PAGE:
Click here to view schedule changes due to COVID-19.

×
08 Oct 2019

FALLA: El sombrero de tres picos (The Three-Cornered Hat)

by Michael Clive

Instrumentation: 3 flutes, 3 oboes, 2 clarinets, 2 bassoons; 4 horns, 3 trumpets, 3 trombones, tuba; strings; percussion.

Manuel de Falla

Lovers of Spanish classical music, including the author of these notes, are liable to get tongue-tied when trying to articulate what makes it special. But this much can safely be said: while other intoxicants can lead to a stuporous, trance-like state, the music of Manuel de Falla has the opposite effect. Colors are brighter, rhythms are crisper. As you listen, your passions start to smolder and soon to burn outright. And then, suddenly, what is this? You feel seized by the urge to stand, square your shoulders, arch your back, and dance!

Falla was one of the late-Romantic composers who emerged in the outpouring of nationalist cultural expression before the Spanish Civil War. With his compatriots Albéniz, Granados and Joaquin Rodrigo — latter-day champion of the concerto and revivifier of Spain’s love-affair with the guitar — he captured the very soul of Spain in his music. How much of Falla’s unique sound can be attributed to his own genius, and how much to the influence of Spain-besotted Ravel and Debussy, whose work he knew and admired? It’s difficult to guess. Falla’s unexpected modulations and chromatic inventiveness, which invoke close, complex chords and diminished intervals in fantastically expressive ways, can be inferred from the harmonic vocabulary of the French Impressionist composers. But Falla’s sound! Where Impressionist music shimmers with elegant translucency, Falla’s burns with intensity, bright colors and the brilliance of the Iberian sun. And we can hear it all in El Sombrero de tres picos, “The Three-Cornered Hat.”

In fact, the genesis of this ballet score is as romantic as the love story upon which it is based, unfolding at a time when collaborations of genius in the arts seemed as intimate and collegial as friends meeting for drinks and tapas. The original story, which Falla set as El corregidor y la molinera (“The Governor and the Miller’s Wife”), incorporates staples of Spanish storytelling: a corrupt, lying magistrate; an honest, resourceful miller; his beautiful, faithful wife, whom the magistrate tires to entrap romantically through the dishonest use of his power; and a happy ending in which honest folk triumph over the powerful.

When he saw a performance of this brief, two-scene ballet scored for small chamber orchestra in 1917, impresario Sergei Diaghilev of the Ballets Russes asked Falla to expand his conception to encompass a full-length ballet. The result, in two acts scored for full orchestra, was El sombrero de tres picos. Three guesses who wears the pretentious triangular headpiece. The original Ballets Russes production, which toured for years, is the stuff of which legends are made: The choreography was by Leonid Massine, who danced the role of the miller; the sets and costumes, striking in black and white, were designed by Falla’s fellow-Spaniard Pablo Picasso. Ernest Ansermet conducted the premiere.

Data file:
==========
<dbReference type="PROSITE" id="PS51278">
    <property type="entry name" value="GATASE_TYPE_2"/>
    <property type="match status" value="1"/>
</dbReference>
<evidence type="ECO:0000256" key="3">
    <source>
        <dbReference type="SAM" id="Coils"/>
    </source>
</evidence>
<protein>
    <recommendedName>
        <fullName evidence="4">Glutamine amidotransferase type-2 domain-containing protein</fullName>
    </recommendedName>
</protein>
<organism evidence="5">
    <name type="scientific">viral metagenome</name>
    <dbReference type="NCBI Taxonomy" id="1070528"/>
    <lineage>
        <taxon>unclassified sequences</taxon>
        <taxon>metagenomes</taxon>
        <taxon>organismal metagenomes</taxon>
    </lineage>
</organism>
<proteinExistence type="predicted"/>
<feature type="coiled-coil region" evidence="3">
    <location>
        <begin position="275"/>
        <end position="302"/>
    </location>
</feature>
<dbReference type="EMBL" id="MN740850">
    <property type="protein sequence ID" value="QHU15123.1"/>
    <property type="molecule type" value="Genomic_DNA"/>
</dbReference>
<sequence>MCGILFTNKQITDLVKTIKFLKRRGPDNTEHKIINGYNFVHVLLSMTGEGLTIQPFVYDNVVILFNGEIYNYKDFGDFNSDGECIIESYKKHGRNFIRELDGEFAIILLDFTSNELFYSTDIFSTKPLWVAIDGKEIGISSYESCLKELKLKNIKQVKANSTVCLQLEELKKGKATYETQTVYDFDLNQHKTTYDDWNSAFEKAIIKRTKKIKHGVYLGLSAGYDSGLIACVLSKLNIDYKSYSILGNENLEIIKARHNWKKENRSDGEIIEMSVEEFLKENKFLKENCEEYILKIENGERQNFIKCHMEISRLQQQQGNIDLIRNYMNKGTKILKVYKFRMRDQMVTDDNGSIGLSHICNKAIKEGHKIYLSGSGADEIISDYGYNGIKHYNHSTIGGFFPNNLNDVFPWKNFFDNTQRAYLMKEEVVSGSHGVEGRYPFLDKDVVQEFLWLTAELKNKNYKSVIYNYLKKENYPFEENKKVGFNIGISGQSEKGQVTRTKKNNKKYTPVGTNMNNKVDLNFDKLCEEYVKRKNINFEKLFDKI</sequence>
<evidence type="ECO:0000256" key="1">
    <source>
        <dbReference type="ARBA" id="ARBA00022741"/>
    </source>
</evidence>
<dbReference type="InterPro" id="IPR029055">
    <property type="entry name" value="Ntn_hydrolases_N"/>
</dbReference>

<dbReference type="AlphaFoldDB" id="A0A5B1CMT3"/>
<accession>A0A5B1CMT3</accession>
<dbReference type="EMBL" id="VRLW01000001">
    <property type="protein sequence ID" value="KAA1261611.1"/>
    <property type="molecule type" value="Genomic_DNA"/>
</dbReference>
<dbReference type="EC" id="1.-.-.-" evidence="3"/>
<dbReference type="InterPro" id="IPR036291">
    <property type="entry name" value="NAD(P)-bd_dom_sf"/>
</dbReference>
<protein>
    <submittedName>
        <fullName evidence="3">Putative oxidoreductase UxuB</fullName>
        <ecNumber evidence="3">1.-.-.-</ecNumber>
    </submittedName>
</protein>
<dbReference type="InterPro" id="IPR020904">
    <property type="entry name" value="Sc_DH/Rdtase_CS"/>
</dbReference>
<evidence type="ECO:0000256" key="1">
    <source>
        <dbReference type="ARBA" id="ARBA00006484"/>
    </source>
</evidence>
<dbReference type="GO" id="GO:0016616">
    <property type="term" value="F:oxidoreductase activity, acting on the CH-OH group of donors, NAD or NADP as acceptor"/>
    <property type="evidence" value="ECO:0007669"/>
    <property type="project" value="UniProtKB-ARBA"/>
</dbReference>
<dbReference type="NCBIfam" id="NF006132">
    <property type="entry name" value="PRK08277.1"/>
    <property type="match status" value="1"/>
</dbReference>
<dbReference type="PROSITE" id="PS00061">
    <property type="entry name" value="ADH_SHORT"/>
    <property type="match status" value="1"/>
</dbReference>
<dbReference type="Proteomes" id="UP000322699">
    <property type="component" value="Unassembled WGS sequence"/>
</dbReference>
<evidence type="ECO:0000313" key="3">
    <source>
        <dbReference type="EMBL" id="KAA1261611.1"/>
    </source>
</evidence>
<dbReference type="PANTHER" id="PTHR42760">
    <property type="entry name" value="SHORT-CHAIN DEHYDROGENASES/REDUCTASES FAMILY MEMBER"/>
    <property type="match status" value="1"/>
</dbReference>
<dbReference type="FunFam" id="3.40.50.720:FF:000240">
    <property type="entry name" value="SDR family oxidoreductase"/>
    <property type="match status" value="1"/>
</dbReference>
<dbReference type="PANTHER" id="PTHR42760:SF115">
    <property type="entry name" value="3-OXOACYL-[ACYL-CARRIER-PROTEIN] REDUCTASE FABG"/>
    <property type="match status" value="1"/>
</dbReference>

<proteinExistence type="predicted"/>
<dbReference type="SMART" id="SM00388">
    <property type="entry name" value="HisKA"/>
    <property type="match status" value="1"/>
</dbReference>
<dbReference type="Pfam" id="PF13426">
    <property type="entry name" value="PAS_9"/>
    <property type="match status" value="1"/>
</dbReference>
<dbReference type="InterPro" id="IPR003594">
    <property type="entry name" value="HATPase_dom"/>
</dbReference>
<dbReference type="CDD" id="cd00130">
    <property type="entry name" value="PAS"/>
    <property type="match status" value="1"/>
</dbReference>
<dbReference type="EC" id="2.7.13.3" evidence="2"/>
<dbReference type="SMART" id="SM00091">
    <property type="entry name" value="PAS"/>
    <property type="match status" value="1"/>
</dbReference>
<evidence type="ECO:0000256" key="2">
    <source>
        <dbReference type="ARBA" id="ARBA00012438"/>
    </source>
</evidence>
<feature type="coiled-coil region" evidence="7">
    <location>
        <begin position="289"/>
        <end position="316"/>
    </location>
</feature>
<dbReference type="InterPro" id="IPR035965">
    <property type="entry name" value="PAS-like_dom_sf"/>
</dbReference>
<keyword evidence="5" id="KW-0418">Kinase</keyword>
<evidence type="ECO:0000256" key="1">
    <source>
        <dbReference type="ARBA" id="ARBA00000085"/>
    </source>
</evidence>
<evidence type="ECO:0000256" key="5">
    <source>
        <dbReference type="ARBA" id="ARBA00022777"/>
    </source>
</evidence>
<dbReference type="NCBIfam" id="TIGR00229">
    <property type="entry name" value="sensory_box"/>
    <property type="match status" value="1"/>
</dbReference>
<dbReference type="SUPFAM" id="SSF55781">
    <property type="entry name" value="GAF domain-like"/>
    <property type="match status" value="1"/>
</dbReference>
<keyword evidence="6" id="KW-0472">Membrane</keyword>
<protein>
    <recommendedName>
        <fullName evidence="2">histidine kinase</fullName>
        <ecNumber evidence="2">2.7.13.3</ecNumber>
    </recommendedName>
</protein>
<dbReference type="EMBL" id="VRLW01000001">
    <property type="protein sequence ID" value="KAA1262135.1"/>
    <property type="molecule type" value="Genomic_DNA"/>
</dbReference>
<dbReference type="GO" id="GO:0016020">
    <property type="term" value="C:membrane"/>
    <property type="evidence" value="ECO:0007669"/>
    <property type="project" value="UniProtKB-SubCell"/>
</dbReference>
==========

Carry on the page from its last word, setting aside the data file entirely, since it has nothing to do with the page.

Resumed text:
On stage, the two acts of El sombrero de tres picos last about half an hour and are performed by a mezzo-soprano as well as full orchestra and dancers. From this full complement, two suites for orchestra have been derived, with the Suite No. 2 by far the more popular, but the full ballet score works marvelously in the concert hall as well as in staged versions. The first dance we hear is the Dance of the Miller’s Wife, an alluring fandango; small wonder she spurs the rest of the action.

Part II begins with The Neighbors’ Dance, a seguidilla (a dance rhythm familiar to lovers of Bizet’s Carmen), and in its opening fanfare we can hear centuries of Spanish guitar music, Flamenco dancing and bullfighting. The intensity only builds through the Miller’s Dance, in which the miller portrays both bull and bullfighter in a fury of athleticism, and into a Flamenco farruca, an almost ferociously intense dance in 4/4 time. In the final dance, a traditional Spanish jota, the time signature vacillates between 3/4 and 6/8, but the triumphant mood of the music leaves no doubt as to the ballet’s celebratory outcome. We can hear the fierce pride of the miller and his wife in the notes, and it’s all we can do to keep from stamping our feet along with them.

Your support of music in our community is more important now than ever! Utah Symphony | Utah Opera would not exist without the generosity of our family of donors. Please consider a contribution to our annual fund today so that we are able to resume great live performances when it is safe to do so again.

Give Today!